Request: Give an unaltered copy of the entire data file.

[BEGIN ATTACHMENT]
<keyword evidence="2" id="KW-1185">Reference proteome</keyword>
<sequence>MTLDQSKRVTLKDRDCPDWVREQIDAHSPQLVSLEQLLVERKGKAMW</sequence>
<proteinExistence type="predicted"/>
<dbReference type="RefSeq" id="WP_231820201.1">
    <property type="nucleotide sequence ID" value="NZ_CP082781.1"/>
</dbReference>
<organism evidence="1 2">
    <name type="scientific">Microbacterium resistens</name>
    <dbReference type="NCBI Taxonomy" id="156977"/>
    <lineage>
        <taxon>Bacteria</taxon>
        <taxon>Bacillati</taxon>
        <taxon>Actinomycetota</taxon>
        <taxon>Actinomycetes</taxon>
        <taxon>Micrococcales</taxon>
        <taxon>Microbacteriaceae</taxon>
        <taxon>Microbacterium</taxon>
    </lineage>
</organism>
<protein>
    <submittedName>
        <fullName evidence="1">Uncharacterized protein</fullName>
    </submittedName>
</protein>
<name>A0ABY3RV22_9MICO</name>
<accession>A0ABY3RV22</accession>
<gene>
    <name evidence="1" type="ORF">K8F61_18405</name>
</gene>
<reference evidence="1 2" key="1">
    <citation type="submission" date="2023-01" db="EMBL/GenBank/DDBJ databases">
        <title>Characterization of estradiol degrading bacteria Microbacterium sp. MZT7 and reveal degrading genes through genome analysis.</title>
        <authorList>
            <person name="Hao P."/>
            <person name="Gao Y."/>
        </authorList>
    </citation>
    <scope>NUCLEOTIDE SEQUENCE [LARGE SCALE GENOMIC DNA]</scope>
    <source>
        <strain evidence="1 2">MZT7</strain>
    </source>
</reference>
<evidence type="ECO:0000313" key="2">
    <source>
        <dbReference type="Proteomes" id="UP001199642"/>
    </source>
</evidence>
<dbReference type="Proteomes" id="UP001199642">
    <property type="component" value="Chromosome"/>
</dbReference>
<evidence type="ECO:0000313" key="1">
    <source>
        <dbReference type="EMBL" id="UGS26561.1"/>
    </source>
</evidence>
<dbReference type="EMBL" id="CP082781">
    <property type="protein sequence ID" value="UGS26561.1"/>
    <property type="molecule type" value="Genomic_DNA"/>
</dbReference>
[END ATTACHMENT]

<keyword evidence="2" id="KW-1185">Reference proteome</keyword>
<sequence>MTLDQSKRVTLKDRDCPDWVREQIDAHSPQLVSLEQLLVERKGKAMW</sequence>
<proteinExistence type="predicted"/>
<dbReference type="RefSeq" id="WP_231820201.1">
    <property type="nucleotide sequence ID" value="NZ_CP082781.1"/>
</dbReference>
<organism evidence="1 2">
    <name type="scientific">Microbacterium resistens</name>
    <dbReference type="NCBI Taxonomy" id="156977"/>
    <lineage>
        <taxon>Bacteria</taxon>
        <taxon>Bacillati</taxon>
        <taxon>Actinomycetota</taxon>
        <taxon>Actinomycetes</taxon>
        <taxon>Micrococcales</taxon>
        <taxon>Microbacteriaceae</taxon>
        <taxon>Microbacterium</taxon>
    </lineage>
</organism>
<protein>
    <submittedName>
        <fullName evidence="1">Uncharacterized protein</fullName>
    </submittedName>
</protein>
<name>A0ABY3RV22_9MICO</name>
<accession>A0ABY3RV22</accession>
<gene>
    <name evidence="1" type="ORF">K8F61_18405</name>
</gene>
<reference evidence="1 2" key="1">
    <citation type="submission" date="2023-01" db="EMBL/GenBank/DDBJ databases">
        <title>Characterization of estradiol degrading bacteria Microbacterium sp. MZT7 and reveal degrading genes through genome analysis.</title>
        <authorList>
            <person name="Hao P."/>
            <person name="Gao Y."/>
        </authorList>
    </citation>
    <scope>NUCLEOTIDE SEQUENCE [LARGE SCALE GENOMIC DNA]</scope>
    <source>
        <strain evidence="1 2">MZT7</strain>
    </source>
</reference>
<evidence type="ECO:0000313" key="2">
    <source>
        <dbReference type="Proteomes" id="UP001199642"/>
    </source>
</evidence>
<dbReference type="Proteomes" id="UP001199642">
    <property type="component" value="Chromosome"/>
</dbReference>
<evidence type="ECO:0000313" key="1">
    <source>
        <dbReference type="EMBL" id="UGS26561.1"/>
    </source>
</evidence>
<dbReference type="EMBL" id="CP082781">
    <property type="protein sequence ID" value="UGS26561.1"/>
    <property type="molecule type" value="Genomic_DNA"/>
</dbReference>